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    February 2019

    3D Printers on Campus: Put a Policy in Place

    3D Printers on Campus: Put a Policy in Place

    Your institution likely has a 3D printer. Often used to create prototypes of parts or products, 3D printers are used across disciplines—from engineering to art—and are gaining in popularity in colleges, universities, and K-12 schools.

    What Is 3D Printing?

    3D, or additive, printing creates a solid object from a digital design file. The process is achieved through a printer that lays down successive layers of the printing medium—anything from plastic to carbon to food—until the solid object is completely formed. The key to effectively managing 3D printers is to know where they are and how they’re being used.

    Many higher ed institutions offer 3D printing services in the library for use by the general campus population; these printers are also frequently housed in labs. As you prepare to add a printer to your campus or K-12 school or review how they’re currently used, consider:

    • The printer location—a library or lab—and the staff responsible for managing and maintaining it.
    • How the printer exhaust is vented. Because of the release of nanoparticles, people working with 3D printers may be required to take OSHA training.
    • How to dispose of excess or unneeded material byproduct.
    • Who monitors the printer while it is in use.
    • Whether people printing items have physical access to the printer.
    • How to address requests for additional printers on campus (in specific labs, workshops, classrooms, or even dorm rooms). >

    3D Printer Policies

    No matter where 3D printers are located, your institution should have a straightforward policy on their use. Your policy should:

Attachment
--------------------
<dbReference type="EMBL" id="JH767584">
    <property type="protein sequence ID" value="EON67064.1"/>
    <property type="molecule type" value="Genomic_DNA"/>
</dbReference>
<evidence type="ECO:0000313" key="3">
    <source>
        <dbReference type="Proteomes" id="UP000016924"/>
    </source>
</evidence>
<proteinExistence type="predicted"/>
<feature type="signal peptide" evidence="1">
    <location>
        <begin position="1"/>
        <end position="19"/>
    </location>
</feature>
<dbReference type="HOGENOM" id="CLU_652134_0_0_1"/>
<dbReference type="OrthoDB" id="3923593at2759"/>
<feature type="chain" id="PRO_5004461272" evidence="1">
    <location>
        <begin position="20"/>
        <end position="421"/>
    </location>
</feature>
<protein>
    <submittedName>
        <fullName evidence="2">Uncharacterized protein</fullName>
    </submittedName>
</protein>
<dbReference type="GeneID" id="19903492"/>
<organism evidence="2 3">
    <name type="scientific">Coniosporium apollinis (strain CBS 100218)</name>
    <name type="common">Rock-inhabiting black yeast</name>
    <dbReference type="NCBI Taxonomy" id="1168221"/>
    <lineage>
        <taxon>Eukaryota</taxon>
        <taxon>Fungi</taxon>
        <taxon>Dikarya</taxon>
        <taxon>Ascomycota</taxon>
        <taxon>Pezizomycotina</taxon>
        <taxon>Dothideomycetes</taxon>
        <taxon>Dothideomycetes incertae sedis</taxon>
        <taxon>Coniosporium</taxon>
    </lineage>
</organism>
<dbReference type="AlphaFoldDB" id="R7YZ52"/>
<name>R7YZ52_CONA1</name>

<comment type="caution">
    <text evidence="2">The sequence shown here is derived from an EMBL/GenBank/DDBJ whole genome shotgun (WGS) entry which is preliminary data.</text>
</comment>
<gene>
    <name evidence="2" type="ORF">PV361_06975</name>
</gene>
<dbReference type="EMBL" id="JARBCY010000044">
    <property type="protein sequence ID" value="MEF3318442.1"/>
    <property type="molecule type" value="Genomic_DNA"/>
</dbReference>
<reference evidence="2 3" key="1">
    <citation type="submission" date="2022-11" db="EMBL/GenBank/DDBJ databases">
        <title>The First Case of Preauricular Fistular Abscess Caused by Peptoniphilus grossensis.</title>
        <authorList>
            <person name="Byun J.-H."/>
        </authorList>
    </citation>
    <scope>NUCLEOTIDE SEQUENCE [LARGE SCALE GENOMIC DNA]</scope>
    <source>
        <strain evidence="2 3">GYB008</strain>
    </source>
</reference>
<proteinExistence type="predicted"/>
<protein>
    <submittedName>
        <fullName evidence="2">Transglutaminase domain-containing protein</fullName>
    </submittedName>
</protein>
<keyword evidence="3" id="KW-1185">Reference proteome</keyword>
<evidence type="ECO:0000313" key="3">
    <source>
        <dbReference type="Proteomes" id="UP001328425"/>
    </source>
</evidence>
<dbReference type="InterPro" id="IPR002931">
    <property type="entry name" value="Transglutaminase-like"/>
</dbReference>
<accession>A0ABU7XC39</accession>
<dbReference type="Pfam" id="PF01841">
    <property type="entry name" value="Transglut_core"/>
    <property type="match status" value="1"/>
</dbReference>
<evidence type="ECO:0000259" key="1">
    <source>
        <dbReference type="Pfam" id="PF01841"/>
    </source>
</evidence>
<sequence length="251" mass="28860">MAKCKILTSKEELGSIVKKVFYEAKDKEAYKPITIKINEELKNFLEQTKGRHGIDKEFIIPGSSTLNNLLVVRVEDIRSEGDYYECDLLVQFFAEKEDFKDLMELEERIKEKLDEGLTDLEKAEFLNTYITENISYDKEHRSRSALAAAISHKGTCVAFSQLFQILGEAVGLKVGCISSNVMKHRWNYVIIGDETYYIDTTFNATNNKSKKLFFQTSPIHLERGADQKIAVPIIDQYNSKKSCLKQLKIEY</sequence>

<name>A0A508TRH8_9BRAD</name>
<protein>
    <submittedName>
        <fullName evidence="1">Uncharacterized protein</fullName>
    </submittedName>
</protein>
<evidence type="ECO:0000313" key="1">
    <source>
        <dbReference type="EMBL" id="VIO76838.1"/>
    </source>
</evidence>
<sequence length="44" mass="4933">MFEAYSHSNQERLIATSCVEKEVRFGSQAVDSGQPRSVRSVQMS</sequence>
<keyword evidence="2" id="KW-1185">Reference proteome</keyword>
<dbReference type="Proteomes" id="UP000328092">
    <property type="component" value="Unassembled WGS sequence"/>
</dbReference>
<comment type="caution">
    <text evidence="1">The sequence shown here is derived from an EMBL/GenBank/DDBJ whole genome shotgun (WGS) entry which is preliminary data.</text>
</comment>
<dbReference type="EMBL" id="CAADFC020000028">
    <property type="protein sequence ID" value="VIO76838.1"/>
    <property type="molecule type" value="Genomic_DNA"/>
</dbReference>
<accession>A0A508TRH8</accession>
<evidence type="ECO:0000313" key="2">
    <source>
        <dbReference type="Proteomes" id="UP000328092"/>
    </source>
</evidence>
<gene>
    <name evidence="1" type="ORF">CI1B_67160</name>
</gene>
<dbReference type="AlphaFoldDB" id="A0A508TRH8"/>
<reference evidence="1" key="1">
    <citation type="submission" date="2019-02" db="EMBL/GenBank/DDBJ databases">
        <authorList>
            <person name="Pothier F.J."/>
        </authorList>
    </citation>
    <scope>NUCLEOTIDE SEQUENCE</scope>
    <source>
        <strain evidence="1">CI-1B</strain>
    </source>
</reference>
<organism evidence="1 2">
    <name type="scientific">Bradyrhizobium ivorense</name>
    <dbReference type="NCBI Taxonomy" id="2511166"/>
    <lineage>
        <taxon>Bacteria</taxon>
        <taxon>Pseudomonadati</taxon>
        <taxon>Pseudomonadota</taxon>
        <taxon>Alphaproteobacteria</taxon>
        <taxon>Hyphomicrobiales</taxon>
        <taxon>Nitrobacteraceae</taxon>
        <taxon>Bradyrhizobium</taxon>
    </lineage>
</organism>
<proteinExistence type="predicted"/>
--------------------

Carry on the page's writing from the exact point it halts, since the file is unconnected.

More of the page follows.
• Identify who can print their designs, such as staff, faculty, students, and the general public.
    • Explicitly forbid the printing of weapons or weapon parts.
    • Prohibit printing offensive or potentially dangerous materials.
    • Retain the right to refuse to print anything for any reason.
    • Account for intellectual property issues and concerns, such as copyright infringement.
    • Outline sign-up times for using the printer and/or require advance submission of designs for printing.
    • Identify who will monitor and approve requests and designs, if approval of the printer’s use is required.
    • Identify a time limit for picking up finished items and a method for handling uncollected items.
    • Establish responsibility for damage to printed items or printing errors. Remind users through signage placed at the printer, such as, “The institution is not responsible for printing errors or damage to printed items."
    • State whether users must pay for printer time, materials, or both.
    • Require users to sign an acknowledgment of the 3D printer policy with each request.

    When properly managed, 3D printers can be a valuable tool to achieve your institution’s learning goals and encourage creativity and innovation.


    University of Miami 3D Printer Policy

    University of Arizona 3D Printer Policy

    Brigham Young University Library 3D Printer Policy

    American Library Association 3D Printer Policies and Best Practices

    Sample 3D Printer Notice Regarding Copyright

    School 3D Printer Safety

    Puckett High School 3D Printer Policy

    By Heather A. Salko, senior risk management counsel


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